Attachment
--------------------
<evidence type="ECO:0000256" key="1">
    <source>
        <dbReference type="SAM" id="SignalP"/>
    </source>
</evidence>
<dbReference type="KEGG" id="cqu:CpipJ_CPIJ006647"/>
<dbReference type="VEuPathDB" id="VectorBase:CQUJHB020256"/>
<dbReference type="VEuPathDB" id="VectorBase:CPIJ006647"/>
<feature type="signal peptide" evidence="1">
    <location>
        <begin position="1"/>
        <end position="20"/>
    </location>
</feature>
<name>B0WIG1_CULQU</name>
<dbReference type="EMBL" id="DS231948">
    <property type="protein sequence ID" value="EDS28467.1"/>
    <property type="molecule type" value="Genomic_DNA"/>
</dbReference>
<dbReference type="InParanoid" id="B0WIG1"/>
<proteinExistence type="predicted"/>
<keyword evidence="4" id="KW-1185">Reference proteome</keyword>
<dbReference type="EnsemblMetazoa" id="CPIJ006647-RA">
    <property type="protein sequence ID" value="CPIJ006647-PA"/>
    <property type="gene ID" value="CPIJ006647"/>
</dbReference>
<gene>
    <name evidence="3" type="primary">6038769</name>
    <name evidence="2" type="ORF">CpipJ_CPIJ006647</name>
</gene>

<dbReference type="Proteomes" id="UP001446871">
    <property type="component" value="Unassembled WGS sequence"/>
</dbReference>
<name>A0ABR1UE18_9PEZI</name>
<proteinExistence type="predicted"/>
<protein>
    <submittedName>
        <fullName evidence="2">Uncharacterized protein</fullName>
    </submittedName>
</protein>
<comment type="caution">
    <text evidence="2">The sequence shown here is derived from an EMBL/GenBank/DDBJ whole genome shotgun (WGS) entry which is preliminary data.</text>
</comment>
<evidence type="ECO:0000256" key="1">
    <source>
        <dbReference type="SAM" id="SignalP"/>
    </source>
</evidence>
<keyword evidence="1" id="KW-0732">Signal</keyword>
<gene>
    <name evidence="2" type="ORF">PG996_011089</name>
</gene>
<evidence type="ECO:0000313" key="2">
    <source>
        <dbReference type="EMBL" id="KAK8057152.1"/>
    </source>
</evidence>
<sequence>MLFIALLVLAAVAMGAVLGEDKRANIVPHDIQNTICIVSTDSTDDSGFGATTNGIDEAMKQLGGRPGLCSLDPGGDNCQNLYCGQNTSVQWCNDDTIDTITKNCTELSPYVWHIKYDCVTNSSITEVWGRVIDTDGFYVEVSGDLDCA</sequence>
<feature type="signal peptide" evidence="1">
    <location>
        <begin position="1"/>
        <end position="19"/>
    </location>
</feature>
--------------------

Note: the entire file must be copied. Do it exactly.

<evidence type="ECO:0000256" key="1">
    <source>
        <dbReference type="SAM" id="SignalP"/>
    </source>
</evidence>
<dbReference type="KEGG" id="cqu:CpipJ_CPIJ006647"/>
<dbReference type="VEuPathDB" id="VectorBase:CQUJHB020256"/>
<dbReference type="VEuPathDB" id="VectorBase:CPIJ006647"/>
<feature type="signal peptide" evidence="1">
    <location>
        <begin position="1"/>
        <end position="20"/>
    </location>
</feature>
<name>B0WIG1_CULQU</name>
<dbReference type="EMBL" id="DS231948">
    <property type="protein sequence ID" value="EDS28467.1"/>
    <property type="molecule type" value="Genomic_DNA"/>
</dbReference>
<dbReference type="InParanoid" id="B0WIG1"/>
<proteinExistence type="predicted"/>
<keyword evidence="4" id="KW-1185">Reference proteome</keyword>
<dbReference type="EnsemblMetazoa" id="CPIJ006647-RA">
    <property type="protein sequence ID" value="CPIJ006647-PA"/>
    <property type="gene ID" value="CPIJ006647"/>
</dbReference>
<gene>
    <name evidence="3" type="primary">6038769</name>
    <name evidence="2" type="ORF">CpipJ_CPIJ006647</name>
</gene>

<dbReference type="Proteomes" id="UP001446871">
    <property type="component" value="Unassembled WGS sequence"/>
</dbReference>
<name>A0ABR1UE18_9PEZI</name>
<proteinExistence type="predicted"/>
<protein>
    <submittedName>
        <fullName evidence="2">Uncharacterized protein</fullName>
    </submittedName>
</protein>
<comment type="caution">
    <text evidence="2">The sequence shown here is derived from an EMBL/GenBank/DDBJ whole genome shotgun (WGS) entry which is preliminary data.</text>
</comment>
<evidence type="ECO:0000256" key="1">
    <source>
        <dbReference type="SAM" id="SignalP"/>
    </source>
</evidence>
<keyword evidence="1" id="KW-0732">Signal</keyword>
<gene>
    <name evidence="2" type="ORF">PG996_011089</name>
</gene>
<evidence type="ECO:0000313" key="2">
    <source>
        <dbReference type="EMBL" id="KAK8057152.1"/>
    </source>
</evidence>
<sequence>MLFIALLVLAAVAMGAVLGEDKRANIVPHDIQNTICIVSTDSTDDSGFGATTNGIDEAMKQLGGRPGLCSLDPGGDNCQNLYCGQNTSVQWCNDDTIDTITKNCTELSPYVWHIKYDCVTNSSITEVWGRVIDTDGFYVEVSGDLDCA</sequence>
<feature type="signal peptide" evidence="1">
    <location>
        <begin position="1"/>
        <end position="19"/>
    </location>
</feature>